Plastic that travels 8,000 miles: the global crisis in recycling

With the world drowning in plastic, the need for recycling is more acute than ever. But the industry that handles all that waste is on the verge of collapse.

This article is part of a Fortune Special Report: Business Faces the Climate Crisis. It was published in partnership with the Pulitzer Center on Crisis Reporting. Photography by Sebastian Meyer.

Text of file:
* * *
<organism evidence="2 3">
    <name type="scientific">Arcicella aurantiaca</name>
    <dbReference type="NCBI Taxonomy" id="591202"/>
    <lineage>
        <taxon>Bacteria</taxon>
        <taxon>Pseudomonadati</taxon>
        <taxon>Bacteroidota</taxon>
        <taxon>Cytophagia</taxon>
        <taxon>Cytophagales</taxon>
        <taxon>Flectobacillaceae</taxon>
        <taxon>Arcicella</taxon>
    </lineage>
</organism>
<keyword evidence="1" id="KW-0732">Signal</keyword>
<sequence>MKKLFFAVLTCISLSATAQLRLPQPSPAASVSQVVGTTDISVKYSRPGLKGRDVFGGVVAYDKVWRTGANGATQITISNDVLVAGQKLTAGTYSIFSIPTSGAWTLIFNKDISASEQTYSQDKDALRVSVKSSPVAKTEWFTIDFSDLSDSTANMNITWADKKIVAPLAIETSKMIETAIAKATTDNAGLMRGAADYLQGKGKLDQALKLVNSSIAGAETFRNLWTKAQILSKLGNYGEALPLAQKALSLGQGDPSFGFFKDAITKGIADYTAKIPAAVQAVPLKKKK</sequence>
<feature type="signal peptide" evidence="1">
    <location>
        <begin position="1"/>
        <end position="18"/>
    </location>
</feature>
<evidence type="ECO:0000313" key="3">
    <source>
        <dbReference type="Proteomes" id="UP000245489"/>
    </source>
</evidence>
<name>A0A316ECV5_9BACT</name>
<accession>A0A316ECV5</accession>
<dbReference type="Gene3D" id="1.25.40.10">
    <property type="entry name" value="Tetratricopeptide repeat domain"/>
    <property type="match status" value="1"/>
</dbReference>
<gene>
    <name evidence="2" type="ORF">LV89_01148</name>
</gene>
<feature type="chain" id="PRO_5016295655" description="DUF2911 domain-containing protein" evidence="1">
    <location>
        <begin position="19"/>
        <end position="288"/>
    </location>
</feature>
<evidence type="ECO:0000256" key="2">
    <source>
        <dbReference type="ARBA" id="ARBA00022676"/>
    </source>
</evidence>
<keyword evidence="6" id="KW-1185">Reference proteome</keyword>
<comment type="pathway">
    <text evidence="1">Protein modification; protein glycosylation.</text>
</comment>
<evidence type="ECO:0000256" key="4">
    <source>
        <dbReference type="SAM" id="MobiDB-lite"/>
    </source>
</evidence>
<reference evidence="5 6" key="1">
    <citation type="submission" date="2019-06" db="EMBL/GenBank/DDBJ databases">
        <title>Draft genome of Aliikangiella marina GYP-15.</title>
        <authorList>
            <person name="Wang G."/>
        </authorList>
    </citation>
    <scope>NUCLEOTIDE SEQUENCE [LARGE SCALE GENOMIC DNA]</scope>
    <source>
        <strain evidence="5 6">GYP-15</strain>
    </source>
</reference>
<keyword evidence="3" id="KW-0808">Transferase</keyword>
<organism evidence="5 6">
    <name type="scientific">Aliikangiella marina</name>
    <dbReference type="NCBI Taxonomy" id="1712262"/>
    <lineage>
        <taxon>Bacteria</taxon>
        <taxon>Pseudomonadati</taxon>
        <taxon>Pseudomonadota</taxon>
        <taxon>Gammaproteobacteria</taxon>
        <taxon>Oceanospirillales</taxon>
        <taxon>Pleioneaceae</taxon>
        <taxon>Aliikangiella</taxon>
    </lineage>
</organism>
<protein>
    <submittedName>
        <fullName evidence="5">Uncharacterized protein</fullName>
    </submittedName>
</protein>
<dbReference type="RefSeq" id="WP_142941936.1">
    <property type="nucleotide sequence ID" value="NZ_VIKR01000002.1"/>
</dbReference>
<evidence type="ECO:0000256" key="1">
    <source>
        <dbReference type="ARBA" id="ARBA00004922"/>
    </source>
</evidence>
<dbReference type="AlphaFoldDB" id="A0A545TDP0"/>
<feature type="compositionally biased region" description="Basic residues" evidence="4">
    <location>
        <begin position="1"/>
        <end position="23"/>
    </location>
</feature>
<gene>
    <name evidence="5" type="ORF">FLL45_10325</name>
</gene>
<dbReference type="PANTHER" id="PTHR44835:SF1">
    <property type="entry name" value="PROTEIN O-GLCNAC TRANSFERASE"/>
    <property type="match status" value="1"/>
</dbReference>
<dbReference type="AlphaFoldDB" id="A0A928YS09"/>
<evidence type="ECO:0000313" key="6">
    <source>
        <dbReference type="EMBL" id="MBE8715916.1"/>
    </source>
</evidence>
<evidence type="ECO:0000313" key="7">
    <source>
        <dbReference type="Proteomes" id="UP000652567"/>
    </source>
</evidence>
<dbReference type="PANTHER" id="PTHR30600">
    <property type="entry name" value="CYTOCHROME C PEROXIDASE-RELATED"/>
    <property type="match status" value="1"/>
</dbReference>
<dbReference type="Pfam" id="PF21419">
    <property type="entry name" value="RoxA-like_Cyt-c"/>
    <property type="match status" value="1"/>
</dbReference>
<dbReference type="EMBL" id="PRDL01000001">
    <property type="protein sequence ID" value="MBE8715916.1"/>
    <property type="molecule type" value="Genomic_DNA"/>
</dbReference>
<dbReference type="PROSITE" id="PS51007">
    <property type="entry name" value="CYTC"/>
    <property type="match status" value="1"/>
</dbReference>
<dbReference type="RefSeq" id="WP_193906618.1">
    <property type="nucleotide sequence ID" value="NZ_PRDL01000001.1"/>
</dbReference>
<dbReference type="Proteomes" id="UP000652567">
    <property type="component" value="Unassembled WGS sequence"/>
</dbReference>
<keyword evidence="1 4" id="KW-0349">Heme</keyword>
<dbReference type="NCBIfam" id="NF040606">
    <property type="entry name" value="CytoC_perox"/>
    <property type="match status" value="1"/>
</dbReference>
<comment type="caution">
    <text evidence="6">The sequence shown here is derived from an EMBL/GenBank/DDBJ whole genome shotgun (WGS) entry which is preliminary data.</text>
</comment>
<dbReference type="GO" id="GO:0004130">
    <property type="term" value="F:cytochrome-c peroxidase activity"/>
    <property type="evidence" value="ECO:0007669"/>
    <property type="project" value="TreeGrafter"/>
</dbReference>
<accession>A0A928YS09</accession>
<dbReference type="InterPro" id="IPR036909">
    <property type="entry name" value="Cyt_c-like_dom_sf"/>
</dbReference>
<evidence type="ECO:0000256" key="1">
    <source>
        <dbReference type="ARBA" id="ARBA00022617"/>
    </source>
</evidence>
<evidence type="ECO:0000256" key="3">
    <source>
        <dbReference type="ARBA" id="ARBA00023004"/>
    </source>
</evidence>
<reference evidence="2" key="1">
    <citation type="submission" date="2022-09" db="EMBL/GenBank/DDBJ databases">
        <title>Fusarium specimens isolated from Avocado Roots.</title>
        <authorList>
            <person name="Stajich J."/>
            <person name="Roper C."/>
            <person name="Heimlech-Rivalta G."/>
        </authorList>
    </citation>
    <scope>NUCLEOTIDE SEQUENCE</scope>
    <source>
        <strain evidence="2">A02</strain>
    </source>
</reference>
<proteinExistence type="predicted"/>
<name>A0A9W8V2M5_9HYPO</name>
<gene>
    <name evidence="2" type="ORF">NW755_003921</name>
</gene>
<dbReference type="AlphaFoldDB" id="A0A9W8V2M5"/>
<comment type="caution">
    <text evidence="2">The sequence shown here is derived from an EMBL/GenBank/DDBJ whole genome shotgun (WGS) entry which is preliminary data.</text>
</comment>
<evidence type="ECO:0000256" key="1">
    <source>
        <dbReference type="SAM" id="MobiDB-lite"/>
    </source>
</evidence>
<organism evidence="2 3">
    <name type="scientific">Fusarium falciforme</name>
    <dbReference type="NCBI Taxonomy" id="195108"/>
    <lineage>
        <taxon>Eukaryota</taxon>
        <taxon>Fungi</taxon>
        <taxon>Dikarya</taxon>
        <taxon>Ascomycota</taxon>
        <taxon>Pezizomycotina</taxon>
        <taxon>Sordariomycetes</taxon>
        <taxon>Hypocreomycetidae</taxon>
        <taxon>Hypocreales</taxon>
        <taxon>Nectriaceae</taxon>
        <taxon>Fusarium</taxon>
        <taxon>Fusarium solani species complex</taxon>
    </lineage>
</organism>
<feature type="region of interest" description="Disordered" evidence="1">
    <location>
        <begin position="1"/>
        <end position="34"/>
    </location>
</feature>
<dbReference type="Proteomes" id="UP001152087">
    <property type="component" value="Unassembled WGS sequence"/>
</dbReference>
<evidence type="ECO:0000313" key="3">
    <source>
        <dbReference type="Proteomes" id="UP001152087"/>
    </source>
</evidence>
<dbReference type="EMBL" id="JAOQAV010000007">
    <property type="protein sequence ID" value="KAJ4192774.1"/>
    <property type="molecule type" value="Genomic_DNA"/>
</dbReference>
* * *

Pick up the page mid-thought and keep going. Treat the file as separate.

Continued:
Cut into a hillside in northern Malaysia, amid oil palms and rubber trees, stands a large, open-air warehouse. This is the BioGreen Frontier recycling factory, which opened last November in the village of Bukit Selambau. On a searing-hot afternoon in January, Shahid Ali was working his very first week on the job. With his feet square in front of a chute on the production line, he stood knee-deep in soggy, white bits of plastic. Around him, more bits floated off the conveyor belt and fluttered to the ground like snowflakes.